SMU broadened Dallas' world by pushing residents to expand outlook

SMU Professor Emeritus Marshall Terry writies about SMU's role in making Dallas a great city.

Special Contributor

From the beginning, Southern Methodist University has been — and, to many, still is — "Dallas' university."

The founding of SMU in 1911 and its beginning of operation in 1915 established an authority in matters philosophical, cultural and civic in the still young city. SMU, by the very nature of a university, with its sine qua non of free inquiry and its devotion to research and new ideas, made the university school more "liberal" than the newspaper that covered it with its rooted conservatism.

Nevertheless, The Dallas Morning News and the business interests it mirrored were highly supportive of the new university, and certainly the backing of The News was vital at the birth of SMU.

When Vanderbilt University severed its connection to the Methodist denomination church, there was steady interest in establishing an institution west of the Mississippi with a theology school for training in which to train ministers.

Wallace Buttrick, executive secretary of the General Education Board of New York, organized by John D. Rockefeller to aid Southern education, said in 1905, "Dallas is the best unrecognized territory in the South. Some day some one will build a university in Dallas, and you Methodists are the ones who should do it."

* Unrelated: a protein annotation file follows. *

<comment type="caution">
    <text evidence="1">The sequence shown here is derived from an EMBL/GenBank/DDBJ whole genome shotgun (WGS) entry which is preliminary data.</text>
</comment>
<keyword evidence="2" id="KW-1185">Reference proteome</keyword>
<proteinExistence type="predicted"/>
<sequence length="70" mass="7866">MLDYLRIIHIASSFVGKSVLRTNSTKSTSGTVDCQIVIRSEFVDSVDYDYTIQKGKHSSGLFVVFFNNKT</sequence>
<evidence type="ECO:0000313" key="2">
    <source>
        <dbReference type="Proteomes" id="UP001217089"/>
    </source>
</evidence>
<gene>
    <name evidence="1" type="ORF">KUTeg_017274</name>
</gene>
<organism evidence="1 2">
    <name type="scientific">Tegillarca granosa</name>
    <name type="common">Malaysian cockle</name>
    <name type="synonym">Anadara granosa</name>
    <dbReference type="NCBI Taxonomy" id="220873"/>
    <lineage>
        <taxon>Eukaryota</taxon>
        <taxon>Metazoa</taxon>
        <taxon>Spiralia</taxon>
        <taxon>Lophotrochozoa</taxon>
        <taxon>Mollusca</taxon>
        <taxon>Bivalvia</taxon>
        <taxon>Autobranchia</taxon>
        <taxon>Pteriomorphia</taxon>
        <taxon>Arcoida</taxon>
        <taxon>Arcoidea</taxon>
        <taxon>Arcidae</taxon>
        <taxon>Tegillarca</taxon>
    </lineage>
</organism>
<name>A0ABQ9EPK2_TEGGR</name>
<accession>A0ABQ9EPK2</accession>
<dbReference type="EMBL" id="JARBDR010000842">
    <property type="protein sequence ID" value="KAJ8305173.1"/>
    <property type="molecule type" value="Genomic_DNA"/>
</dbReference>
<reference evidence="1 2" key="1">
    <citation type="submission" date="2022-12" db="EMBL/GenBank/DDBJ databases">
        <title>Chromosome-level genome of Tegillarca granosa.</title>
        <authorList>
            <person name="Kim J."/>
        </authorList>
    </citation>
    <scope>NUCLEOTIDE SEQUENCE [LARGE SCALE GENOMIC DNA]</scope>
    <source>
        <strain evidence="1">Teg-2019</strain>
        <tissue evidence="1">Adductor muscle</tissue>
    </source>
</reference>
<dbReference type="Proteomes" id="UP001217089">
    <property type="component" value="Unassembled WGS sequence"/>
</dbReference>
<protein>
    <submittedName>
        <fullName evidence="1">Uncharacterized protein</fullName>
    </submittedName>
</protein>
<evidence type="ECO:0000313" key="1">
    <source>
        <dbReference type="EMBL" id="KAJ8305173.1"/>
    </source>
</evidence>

Strategic land was donated by Dallas families, and $300,000 in cash and pledges came from Dallas residents citizens. The founding president, Robert Stewart Hyer, built a noble building, which was named "Dallas Hall" after the people citizens who funded it.

On Oct. 16, 1912, the day the cornerstone was laid for Dallas Hall, The News proclaimed that it was "the first great step in the actual realization of the plan for the development of a university of the first class in Dallas."

Morning News' publisher, George Bannerman Dealey, was one of a group of civic leaders who spoke at the grand event. Others included H. H. Adams, Alex Sanger, S. J. Hay, Edwin J. Kiest, and W.W. Caruth.

From the 1920s to the 1950s, the slogan of SMU's annual fund drive was "A Great City Deserves a Great University."

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